‘I loved your father very much.’ The first words spoken.
‘So did my mother.’ Eve’s words had been cruel and hard. They’d seemed to echo around the empty space like bullets.
‘I know. Really, I know.’
More silence. But before Lauren drove back to Appledore, they’d been crying together, and Eve had found comfort in the fact that there was someone to share her grief.
By the time Lauren left, all the police officers had drifted away and Eve had retreated upstairs. So much had happened in less than a week that her brain seemed overloaded, heavy. It was a physical sensation. She could feel the weight of her head on her shoulders, down her back and through to her feet. How could she carry so much without collapsing? She sat by the window and watched the sky become darker, richer, until it turned black. Despite the tiredness, she knew she wouldn’t sleep, and still she remained in the chair she’d picked up in a charity shop in Bideford, thinking of the people involved in her father’s life and her life, the living and the dead, and what could have strung them all together and brought them to this.
Her window faced east, away from the sea, and she was still sitting there at the first grey light of dawn. She might have dozed a little, but her mind hadn’t stopped racing. Snippets of remembered conversation were threaded to images: faces, places. A giant necklace of memories.
And then she thought she knew. It started as a suspicion as faint and insubstantial as the pearly light she could see from the window. A memory of the early morning before she’d found her father. Another approaching dawn. A sound filtered through sleep, forgotten in the shock of discovering his body. She got up and made tea, because tea was real and prosaic, and her ideas were fanciful. She needed to stay grounded. Through her window came the dawn chorus, at first a few stray notes, then the full choir of birdsong, impossibly loud. The noise sounded like a validation of her theories.
Now Eve wondered what she should do next. She couldn’t imagine talking to Matthew Venn, with his polished shoes and his perfectly ironed shirts. He’d expect facts and logic. She wasn’t even sure that Jen Rafferty, who was much more on her wavelength, would understand. Besides, how could she accuse someone of murder with no evidence at all after a strange wakeful night of dreams and fantasies? It could ruin a life. It occurred to her that Lauren Miller would listen to her theories, and would help her sort through them. She had a logical mind and a clear vision. But Eve was still confused about her relationship with the woman. To confide these midnight ramblings would imply an intimacy that Eve wasn’t quite ready for.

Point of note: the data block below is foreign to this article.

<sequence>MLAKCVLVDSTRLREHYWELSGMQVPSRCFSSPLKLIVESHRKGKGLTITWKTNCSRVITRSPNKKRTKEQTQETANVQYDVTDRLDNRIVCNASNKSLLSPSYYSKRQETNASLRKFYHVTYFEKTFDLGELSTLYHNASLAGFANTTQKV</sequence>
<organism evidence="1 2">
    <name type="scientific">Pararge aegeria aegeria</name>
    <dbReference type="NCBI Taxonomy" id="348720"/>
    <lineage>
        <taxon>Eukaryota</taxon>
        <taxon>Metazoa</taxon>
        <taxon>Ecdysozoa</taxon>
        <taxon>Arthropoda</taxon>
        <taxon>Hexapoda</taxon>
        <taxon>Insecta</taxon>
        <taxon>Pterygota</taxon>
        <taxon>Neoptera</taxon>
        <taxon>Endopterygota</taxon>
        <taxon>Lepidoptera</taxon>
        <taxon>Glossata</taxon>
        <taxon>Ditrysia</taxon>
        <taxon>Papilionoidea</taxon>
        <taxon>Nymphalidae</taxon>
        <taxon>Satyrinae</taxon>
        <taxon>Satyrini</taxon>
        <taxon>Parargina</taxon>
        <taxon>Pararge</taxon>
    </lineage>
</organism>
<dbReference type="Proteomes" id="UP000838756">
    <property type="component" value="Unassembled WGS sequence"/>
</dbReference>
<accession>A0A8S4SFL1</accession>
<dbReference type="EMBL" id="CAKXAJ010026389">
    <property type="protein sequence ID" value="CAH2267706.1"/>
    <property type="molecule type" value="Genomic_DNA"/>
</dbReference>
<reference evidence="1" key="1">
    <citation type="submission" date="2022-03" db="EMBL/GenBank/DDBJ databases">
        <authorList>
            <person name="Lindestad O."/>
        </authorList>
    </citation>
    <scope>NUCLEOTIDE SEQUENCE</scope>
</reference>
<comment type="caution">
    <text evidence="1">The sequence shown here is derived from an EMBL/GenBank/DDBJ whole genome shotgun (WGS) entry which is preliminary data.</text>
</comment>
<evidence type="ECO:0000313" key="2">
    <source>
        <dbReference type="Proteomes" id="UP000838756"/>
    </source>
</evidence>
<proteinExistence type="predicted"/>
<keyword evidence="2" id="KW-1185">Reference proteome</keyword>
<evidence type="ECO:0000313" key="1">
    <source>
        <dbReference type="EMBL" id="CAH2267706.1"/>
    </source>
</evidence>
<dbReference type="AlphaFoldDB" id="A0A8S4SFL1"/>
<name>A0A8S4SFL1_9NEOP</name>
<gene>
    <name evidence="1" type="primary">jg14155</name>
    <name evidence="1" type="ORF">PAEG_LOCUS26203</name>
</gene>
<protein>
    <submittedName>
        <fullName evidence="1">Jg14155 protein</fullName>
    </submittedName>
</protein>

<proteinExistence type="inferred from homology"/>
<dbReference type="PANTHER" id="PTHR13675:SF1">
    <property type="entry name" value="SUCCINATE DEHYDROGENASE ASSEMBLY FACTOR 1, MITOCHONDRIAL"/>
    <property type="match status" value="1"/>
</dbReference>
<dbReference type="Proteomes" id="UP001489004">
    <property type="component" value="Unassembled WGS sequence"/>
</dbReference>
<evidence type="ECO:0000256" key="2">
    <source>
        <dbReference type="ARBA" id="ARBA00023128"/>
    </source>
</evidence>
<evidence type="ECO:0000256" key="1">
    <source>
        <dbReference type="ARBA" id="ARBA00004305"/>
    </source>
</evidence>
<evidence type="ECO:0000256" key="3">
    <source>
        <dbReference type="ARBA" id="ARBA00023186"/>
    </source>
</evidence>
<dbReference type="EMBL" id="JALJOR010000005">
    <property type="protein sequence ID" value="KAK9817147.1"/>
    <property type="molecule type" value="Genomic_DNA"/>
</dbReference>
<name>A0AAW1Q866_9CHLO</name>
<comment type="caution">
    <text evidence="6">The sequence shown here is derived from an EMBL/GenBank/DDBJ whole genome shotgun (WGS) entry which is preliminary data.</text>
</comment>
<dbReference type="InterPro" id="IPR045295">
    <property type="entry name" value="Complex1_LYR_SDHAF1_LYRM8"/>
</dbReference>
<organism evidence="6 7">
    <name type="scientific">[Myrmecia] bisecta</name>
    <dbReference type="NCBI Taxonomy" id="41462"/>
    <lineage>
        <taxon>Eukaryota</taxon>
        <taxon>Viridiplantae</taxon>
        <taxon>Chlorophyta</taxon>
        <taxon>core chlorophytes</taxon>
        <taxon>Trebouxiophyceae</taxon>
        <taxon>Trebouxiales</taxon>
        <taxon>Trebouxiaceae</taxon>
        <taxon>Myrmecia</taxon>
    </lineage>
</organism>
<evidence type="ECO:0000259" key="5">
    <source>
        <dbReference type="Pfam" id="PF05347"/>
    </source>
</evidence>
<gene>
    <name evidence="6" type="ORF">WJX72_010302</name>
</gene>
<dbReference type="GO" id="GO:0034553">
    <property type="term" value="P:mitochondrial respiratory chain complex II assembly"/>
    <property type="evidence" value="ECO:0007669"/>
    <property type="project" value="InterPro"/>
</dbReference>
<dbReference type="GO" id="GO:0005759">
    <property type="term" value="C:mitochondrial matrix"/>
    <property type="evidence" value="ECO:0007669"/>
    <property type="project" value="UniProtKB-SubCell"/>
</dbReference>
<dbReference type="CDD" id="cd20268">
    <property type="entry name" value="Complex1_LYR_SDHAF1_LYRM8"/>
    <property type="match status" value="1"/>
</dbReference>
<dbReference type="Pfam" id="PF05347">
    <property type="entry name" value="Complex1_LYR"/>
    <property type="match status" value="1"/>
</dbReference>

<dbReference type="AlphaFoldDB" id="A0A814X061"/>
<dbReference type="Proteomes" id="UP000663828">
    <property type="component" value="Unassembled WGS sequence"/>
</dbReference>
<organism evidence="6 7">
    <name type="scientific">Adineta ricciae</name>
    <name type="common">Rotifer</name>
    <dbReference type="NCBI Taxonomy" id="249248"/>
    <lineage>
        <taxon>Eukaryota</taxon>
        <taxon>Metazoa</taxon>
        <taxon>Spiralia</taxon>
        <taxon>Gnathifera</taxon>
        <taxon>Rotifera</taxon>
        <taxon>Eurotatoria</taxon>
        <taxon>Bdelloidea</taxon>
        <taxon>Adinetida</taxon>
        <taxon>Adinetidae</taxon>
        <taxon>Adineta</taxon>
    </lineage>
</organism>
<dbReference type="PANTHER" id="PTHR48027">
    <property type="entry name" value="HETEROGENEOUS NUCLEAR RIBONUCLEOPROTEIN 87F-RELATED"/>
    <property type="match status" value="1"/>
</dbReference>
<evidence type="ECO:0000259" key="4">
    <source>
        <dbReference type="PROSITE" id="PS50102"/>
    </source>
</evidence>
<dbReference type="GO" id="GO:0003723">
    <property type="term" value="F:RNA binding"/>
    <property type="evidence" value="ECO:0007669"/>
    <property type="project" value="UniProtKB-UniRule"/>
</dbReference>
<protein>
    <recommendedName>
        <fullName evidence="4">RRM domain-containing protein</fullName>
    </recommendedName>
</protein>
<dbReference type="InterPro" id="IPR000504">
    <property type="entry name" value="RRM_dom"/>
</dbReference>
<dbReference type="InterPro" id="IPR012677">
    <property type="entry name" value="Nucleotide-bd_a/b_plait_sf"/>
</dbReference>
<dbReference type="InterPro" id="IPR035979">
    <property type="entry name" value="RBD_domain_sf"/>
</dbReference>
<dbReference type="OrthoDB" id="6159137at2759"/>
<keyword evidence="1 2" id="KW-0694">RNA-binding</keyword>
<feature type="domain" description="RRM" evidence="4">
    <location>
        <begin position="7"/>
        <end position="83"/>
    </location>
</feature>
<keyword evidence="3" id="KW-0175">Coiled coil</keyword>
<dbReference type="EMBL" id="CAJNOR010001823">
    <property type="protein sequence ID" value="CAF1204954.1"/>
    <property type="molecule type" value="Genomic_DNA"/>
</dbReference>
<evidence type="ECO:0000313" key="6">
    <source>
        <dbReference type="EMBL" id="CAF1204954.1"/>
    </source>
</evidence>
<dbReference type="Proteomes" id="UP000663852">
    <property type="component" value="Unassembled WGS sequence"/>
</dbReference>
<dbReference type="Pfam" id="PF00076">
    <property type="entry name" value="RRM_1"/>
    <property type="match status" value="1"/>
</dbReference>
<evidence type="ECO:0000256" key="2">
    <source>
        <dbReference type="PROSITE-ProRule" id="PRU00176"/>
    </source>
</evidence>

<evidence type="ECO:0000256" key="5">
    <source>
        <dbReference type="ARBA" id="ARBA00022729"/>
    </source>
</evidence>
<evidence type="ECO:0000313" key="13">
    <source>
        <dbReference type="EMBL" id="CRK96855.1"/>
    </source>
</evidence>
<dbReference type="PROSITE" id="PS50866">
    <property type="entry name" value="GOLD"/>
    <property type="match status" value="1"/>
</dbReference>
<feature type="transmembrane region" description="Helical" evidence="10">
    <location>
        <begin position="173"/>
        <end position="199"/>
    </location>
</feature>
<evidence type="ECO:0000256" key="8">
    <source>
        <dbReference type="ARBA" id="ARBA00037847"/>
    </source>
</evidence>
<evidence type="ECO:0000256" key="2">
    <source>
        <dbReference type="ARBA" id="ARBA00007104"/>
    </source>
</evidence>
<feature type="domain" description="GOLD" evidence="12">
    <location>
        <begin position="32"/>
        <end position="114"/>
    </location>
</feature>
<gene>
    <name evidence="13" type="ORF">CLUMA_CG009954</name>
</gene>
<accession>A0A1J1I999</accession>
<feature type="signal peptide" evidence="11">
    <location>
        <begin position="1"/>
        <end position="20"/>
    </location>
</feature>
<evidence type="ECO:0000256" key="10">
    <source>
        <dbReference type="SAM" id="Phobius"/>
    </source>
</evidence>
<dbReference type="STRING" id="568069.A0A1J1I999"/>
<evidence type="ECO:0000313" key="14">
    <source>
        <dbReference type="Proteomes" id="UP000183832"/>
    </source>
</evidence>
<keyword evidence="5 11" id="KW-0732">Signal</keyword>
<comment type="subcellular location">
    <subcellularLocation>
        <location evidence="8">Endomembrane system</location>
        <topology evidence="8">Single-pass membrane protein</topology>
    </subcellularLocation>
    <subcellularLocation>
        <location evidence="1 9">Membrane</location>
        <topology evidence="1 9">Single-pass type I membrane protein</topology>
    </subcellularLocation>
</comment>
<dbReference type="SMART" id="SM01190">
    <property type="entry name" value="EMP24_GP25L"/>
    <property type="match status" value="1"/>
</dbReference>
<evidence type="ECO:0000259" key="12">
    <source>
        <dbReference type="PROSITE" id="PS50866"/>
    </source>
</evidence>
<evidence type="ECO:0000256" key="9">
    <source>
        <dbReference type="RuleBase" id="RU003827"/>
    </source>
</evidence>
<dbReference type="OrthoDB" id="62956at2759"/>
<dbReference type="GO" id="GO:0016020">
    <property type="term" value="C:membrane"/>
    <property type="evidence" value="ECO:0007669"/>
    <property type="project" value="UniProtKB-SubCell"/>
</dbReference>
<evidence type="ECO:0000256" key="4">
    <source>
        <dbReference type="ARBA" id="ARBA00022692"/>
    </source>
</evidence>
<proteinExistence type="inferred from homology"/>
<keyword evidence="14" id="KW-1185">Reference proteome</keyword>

Then she thought of Jonathan Church. He was married to the police inspector and he was a friend. A real friend. She remembered him bringing her back to the flat the evening that Wesley had been killed, sitting on the floor and drinking wine with her. That was what she needed, someone she could confide in, who wasn’t official, who wouldn’t see every word as a formal statement.
She’d make another cup of tea and then she’d text him, ask if it was okay for her to call into the Woodyard for a chat. The idea of sitting in his office with the bustle of the art centre going on all around them, of the man himself, solid and square in his cotton T-shirt and his baggy khaki shorts, was reassuring. Jonathan had always reminded her a little of her father. It was his ability to listen, to take her anxieties seriously, but somehow to take them onto his own shoulders, to share them.
She made the tea and got out her phone. Jonathan must be up early too because he replied soon after. Of course. Busy all day, but what about coming over to the Woodyard for an early supper. Five thirty?
She wished she’d been able to see him earlier and felt a moment of impatience. Perhaps she should talk to somebody else? Then she thought that there wasn’t really any rush. She’d probably got the thing all wrong anyway, losing perspective after her sleepless night. It would be good to spend some time in the studio making glass. In the meantime, there might be a way to check if her night-time imaginings had any truth in them at all. To prove to herself and to others that she was still quite sane.
MATTHEW AND JONATHAN ATE BREAKFAST together. Jonathan had already been outside for his daily swim. He’d come back exhilarated, his hair still wet, his sandy feet leaving marks on the kitchen floor. He squeezed fresh orange juice and made coffee, and by then Matthew was up too, amazed that his partner could have so much energy.
‘How’s it all going?’ Jonathan hadn’t asked the evening before and Matthew had been grateful for that. When he’d arrived home exhausted, he’d preferred to hear Jonathan chat about normal things: an art exhibition at the Woodyard, the touring theatre company bringing a new play, Maurice Braddick’s adaptation to life without Lucy, Bob’s new menu in the centre cafe.
‘It’s muddled,’ Matthew said now, drinking the last of the coffee. ‘Too much going on. Too many connections. Too many motives.’ He paused. ‘After the early briefing I’m meeting Ley’s lawyer. That might throw a bit of light.’
‘Eve texted.’ Jonathan was spreading homemade marmalade on thick, brown toast. ‘I’m meeting her for supper tonight in the Woodyard.’